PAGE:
NASA’s Artemis moon program is not a reboot of Apollo-era technology. The agency has built a new rocket and spacecraft to get astronauts to Earth’s nearest neighbor, and it’s developing a new toolkit for them to use on the lunar surface as well.
While the tried and true geologist’s hammer remains on tap, fresh capabilities are being appraised to sharpen astronauts’ next look-see on the moon with first-time equipment.
Adam Naids is the deputy project manager for Artemis geology tools at NASA’s Johnson Space Center (JSC) in Houston. He and colleagues are digging into gear that could help astronauts meet challenges faced during Apollo but are also user-friendly.
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Last June, Naids noted, it was announced that NASA has partnered with industry for new spacewalking and moonwalking services. Among the duties outlined under that Exploration Extravehicular Activity Services (xEVAS) contract, Axiom Space and Collins Aerospace are to hone Artemis spacewalking systems for use on the lunar surface and to help prepare for human missions to Mars.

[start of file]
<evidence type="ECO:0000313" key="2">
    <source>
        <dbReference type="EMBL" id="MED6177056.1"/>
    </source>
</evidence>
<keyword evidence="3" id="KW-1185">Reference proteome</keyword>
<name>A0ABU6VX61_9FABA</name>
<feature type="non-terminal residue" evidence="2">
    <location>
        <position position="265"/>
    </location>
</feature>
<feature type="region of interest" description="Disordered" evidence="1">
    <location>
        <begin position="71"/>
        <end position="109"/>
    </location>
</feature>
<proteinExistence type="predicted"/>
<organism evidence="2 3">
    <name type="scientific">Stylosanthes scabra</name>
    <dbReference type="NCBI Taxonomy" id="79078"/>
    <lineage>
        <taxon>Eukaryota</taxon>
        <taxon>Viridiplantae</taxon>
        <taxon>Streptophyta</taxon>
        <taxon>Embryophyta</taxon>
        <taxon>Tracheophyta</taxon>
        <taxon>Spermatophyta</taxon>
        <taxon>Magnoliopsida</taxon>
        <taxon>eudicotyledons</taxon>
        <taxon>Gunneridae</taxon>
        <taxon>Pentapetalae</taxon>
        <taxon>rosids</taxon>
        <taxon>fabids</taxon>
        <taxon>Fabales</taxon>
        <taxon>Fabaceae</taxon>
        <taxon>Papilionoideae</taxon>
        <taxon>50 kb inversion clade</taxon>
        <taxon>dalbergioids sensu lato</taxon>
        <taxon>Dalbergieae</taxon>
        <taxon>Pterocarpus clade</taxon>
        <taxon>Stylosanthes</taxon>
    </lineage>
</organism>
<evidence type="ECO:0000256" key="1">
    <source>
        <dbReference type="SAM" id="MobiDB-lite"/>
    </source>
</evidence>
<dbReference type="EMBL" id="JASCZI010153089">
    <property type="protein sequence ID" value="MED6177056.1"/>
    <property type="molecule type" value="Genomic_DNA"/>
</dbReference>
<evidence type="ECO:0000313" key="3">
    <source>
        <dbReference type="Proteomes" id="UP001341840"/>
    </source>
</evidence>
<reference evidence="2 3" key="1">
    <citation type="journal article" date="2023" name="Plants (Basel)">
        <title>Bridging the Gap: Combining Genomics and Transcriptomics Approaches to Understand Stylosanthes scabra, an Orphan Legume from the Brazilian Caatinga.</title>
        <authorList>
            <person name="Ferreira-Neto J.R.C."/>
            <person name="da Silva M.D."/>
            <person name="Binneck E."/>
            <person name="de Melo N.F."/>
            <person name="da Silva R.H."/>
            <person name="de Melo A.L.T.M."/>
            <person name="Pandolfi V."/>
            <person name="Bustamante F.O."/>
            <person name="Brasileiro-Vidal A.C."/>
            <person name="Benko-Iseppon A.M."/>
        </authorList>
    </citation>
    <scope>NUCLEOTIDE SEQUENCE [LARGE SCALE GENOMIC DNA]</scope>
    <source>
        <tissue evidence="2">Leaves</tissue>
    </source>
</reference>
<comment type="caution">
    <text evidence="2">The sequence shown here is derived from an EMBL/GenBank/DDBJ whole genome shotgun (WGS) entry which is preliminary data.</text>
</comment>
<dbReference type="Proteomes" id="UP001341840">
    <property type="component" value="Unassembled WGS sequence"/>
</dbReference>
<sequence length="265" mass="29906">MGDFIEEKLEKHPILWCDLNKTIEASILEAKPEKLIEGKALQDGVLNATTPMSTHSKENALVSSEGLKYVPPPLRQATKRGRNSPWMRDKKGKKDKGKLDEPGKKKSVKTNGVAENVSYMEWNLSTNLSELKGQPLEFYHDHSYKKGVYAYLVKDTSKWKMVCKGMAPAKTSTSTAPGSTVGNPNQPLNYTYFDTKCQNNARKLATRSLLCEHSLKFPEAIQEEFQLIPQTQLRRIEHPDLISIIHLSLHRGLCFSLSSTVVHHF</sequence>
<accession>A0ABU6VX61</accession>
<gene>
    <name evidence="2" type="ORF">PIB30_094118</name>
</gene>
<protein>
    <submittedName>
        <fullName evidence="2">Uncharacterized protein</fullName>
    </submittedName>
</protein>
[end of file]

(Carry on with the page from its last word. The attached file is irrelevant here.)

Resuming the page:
“There are a lot of things that have to come together to get humans on the moon,” Naids told Space.com. For example, that ambitious effort will rely on, among other hardware, NASA’s huge new Space Launch System rocket, Orion capsule, privately developed crewed lunar landers and new spacesuits.
“We did a lot of research and deep diving into what Apollo did,” Naids said.
There has already been some invention along the way. For instance, engineers are working to make specialized mechanisms that are well suited to work in the harsh lunar environment, Naids said. Given that Artemis aims to set up a crewed outpost near the moon’s south pole, capturing material that is frozen in the lunar regolith has received special attention.